Spring issue 2017 History of Humanities
History of Humanities, volume 2, issue 1 | Spring 2017 is published and available online. The journal is edited by Rens Bod, Julia Kursell, Jaap Maat, Thijs Weststeijn and is sponsored by the Society for the History of the Humanities.
The so-called practical and material turns that have occurred in recent historiography of science also apply to the history of the humanities. The present issue therefore begins with a “Theme” section on the practices of historical research in archives and libraries, by Markus Friedrich, Philipp Müller, and Michael Riordan. The six articles in this section deal with seemingly mundane aspects such as editing, copying, inventorying, and the handling of archival objects (including boxes and paper clips), as well as with the limitations of archival access, their ergonomics, and even their lighting and temperature. The authors contend that such practical aspects are relevant for understanding continuities in the humanities to a much larger extent than has previously been thought.
In this issue we introduce the “Theme” format, which typically contains half a dozen essays around a thematically coherent topic. This differs from the “Forum,” which consists of a smaller number of short papers (up to 5,000 words) on a single topic. The “Theme” and “Forum” sections of the current issue are loosely linked in that they both deal with materiality in the humanities—the former regards, among others, archival materiality, while the latter addresses materiality in art history. In the “Forum,” Sven Dupré and his colleagues explore the history of the analysis of materials and techniques in art.
The “material turn” is clearly one of the characteristic features of the humanities in the early twenty-first century. It has dislodged the centrality of the human element and foregrounded the social life of things, the agency of objects, and actor-artifact assemblages. Textual and language-oriented models of knowledge are complemented by studies of “tacit” and “embodied” knowledge. Thus historians increasingly engage with images, bodies, and material culture; literary scholars are looking into the physicality of writing, books, and print; and the new discipline of heritage studies tries to determine which objects, environments, and landscapes should be conserved for the future, and how. All this is concomitant with the increased importance of the digital world, which confronts its users with disembodied information while at the same time drawing attention away from text to images and immersive sensory experiences. The humanities disciplines are, moreover, at present indissolubly linked to electronic hard- and software that has a complex materiality of its own.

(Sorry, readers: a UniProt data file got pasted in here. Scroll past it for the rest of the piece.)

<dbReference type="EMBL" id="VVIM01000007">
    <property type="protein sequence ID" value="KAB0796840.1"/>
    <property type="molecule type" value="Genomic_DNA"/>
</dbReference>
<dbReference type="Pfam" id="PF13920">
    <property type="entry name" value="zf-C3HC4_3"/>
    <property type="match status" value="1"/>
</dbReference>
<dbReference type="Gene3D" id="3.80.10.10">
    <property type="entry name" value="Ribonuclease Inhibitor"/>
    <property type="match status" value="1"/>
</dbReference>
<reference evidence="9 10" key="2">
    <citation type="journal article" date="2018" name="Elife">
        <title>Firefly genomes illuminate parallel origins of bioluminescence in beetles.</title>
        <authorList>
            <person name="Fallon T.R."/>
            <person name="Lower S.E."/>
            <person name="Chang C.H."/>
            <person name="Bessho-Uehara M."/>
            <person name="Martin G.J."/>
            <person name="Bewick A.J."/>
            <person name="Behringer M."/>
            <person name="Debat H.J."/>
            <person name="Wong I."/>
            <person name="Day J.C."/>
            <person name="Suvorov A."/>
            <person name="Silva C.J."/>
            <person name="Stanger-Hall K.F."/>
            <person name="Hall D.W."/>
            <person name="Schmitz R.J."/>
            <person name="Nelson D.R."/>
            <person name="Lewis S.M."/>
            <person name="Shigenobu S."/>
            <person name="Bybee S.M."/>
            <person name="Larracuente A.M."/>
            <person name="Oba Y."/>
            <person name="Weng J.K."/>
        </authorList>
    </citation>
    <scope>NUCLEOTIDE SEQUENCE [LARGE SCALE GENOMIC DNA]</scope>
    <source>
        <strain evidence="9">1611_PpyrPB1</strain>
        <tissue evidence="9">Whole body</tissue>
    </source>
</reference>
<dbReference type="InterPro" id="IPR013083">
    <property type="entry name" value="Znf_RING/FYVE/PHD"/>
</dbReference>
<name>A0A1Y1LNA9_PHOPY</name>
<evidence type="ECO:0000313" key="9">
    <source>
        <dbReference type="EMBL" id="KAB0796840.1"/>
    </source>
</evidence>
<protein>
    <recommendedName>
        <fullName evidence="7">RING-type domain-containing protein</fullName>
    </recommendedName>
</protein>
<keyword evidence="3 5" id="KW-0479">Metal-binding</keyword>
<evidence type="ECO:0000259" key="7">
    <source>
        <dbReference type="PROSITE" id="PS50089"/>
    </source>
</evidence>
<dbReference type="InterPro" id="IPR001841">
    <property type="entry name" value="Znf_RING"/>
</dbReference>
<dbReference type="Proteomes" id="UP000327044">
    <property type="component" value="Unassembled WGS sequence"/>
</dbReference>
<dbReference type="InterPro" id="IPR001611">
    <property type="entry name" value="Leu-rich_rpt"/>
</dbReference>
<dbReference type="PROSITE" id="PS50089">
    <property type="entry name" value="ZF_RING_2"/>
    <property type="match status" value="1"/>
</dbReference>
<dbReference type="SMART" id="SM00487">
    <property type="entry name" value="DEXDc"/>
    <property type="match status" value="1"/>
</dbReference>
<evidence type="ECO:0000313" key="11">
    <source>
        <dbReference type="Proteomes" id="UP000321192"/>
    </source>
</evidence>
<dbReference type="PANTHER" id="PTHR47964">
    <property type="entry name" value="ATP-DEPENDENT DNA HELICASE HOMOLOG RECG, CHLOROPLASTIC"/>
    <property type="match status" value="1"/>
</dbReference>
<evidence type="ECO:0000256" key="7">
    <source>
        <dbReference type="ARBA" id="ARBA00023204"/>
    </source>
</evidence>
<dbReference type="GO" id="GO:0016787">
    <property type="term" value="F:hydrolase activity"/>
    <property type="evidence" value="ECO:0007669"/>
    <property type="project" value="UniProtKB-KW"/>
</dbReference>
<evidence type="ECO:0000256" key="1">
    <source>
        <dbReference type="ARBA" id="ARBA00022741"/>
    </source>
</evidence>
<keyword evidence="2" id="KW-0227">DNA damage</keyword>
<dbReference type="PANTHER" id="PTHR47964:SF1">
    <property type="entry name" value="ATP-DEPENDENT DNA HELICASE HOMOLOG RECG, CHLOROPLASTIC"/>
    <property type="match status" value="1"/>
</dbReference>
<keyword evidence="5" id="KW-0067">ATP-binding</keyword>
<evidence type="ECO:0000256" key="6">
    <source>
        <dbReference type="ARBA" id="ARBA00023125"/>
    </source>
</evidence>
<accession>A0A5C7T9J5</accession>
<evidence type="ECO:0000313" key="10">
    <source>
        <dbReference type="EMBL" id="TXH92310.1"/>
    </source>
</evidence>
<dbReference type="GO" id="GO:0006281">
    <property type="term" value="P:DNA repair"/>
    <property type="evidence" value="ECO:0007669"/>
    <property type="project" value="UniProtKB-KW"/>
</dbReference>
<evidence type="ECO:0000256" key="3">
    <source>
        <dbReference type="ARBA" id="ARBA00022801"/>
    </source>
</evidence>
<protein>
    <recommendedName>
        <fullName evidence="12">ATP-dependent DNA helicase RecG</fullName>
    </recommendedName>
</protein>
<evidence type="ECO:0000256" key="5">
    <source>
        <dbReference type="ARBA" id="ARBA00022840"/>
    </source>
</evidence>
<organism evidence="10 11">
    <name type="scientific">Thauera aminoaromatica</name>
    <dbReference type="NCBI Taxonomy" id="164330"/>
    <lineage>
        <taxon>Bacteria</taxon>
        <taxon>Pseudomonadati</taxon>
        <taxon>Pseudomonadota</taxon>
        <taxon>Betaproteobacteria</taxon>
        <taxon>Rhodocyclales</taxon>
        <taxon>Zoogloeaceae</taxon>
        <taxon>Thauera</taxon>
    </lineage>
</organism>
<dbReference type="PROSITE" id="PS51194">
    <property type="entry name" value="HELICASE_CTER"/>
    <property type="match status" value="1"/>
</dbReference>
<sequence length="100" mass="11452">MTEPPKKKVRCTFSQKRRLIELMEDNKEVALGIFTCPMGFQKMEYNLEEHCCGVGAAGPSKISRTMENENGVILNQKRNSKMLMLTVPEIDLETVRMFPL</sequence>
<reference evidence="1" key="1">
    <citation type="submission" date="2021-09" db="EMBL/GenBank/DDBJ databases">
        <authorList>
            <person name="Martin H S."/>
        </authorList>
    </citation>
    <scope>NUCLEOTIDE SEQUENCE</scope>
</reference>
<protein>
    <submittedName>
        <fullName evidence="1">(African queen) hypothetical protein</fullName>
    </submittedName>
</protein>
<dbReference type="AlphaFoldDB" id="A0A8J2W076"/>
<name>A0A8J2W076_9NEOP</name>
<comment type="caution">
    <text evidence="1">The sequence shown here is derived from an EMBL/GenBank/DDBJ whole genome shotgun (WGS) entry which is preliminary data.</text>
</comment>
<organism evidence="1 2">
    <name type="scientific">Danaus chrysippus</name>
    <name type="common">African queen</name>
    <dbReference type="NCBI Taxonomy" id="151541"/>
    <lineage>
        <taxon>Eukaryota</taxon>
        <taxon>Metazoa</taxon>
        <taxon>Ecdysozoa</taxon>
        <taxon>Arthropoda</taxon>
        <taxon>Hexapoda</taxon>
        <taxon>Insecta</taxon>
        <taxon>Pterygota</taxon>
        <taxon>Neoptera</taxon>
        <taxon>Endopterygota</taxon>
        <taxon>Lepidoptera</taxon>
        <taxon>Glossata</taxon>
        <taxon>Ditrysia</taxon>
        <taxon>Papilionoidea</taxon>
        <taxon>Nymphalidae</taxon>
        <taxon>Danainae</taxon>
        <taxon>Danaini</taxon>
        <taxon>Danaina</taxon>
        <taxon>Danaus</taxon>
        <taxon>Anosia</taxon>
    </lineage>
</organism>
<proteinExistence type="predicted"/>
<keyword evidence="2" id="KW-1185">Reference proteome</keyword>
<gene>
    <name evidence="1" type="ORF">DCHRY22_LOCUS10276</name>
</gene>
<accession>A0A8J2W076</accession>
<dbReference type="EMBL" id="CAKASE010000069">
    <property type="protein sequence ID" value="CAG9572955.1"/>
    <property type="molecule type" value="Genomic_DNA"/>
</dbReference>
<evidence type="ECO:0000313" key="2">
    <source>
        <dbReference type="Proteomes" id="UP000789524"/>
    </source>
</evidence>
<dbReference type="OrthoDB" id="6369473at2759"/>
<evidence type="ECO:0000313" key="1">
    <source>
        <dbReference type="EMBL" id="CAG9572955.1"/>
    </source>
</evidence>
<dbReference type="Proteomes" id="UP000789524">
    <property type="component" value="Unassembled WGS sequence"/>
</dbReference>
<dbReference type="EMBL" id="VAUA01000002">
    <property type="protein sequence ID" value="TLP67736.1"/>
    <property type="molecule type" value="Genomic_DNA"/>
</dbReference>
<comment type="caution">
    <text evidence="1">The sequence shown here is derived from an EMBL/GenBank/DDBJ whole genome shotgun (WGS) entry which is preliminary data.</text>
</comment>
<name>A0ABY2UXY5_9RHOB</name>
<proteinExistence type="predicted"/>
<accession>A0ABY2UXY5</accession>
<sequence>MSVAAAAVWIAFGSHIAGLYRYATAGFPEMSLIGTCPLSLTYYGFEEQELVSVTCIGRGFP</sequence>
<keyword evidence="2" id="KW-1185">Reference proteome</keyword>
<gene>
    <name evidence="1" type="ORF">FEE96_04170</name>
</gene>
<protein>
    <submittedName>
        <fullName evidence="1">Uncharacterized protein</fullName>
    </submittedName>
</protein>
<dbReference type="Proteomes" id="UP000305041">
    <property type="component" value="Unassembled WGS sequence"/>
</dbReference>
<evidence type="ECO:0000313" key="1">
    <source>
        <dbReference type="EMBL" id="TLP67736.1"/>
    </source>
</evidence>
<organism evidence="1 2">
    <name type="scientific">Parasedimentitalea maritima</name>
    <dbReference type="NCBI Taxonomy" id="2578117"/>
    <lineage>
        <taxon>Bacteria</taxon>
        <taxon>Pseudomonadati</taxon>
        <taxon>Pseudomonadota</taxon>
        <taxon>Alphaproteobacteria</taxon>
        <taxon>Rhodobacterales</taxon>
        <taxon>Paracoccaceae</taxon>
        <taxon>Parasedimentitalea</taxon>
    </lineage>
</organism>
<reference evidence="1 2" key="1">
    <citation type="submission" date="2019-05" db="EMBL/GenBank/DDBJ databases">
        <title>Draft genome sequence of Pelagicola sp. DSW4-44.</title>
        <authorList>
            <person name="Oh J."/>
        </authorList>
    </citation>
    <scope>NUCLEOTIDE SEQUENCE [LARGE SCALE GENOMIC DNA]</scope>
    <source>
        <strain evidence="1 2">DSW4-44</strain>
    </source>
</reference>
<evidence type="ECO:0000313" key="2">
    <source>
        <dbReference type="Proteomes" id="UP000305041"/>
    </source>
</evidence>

But can the “material turn” in the humanities be called a true paradigm shift? A historical perspective reveals a long pedigree. Time-honored disciplines such as art history have explored materiality from their inception in the eighteenth century. Pliny, in fact, discussed sculpture and painting among the wonders of the natural world. From Varro onward, antiquarianism provided the material complement to philology and historical scholarship—until it was replaced by archaeology, with its ambition to open the graves and cesspits of the past. Studies of music, long seen as different from the arts of the trivium because of its mathematical foundation, have frequently taken account of the material aspect of instruments and acoustics. The focus on language and text of the twentieth-century humanities is, moreover, a predominantly Western phenomenon: scholarship of the arts in China, for instance, rests on a millennial antiquarian tradition, and even writing itself, as essentially linked to the performative art of calligraphy, has had a material dimension that was largely absent in the modern West. Throughout the world, traditions of dealing with the remote past can often be studied only in terms of the remaining objects.
As historians of the humanities, our most obvious sources are texts about practices of the past that may or may not have involved paintings, parchment, theater props, bookcases, bones, ruins, and landscapes. Yet the humanities disciplines have frequently involved the embodied knowledge of musicians, actors, artists, conservators, and others, and sometimes material objects are precisely the primary historical sources we need. In the first two issues, History of Humanities laid out its comparative ambitions regarding disciplines and regions. Needless to say, the journal also welcomes submissions that compare different practices and materialities.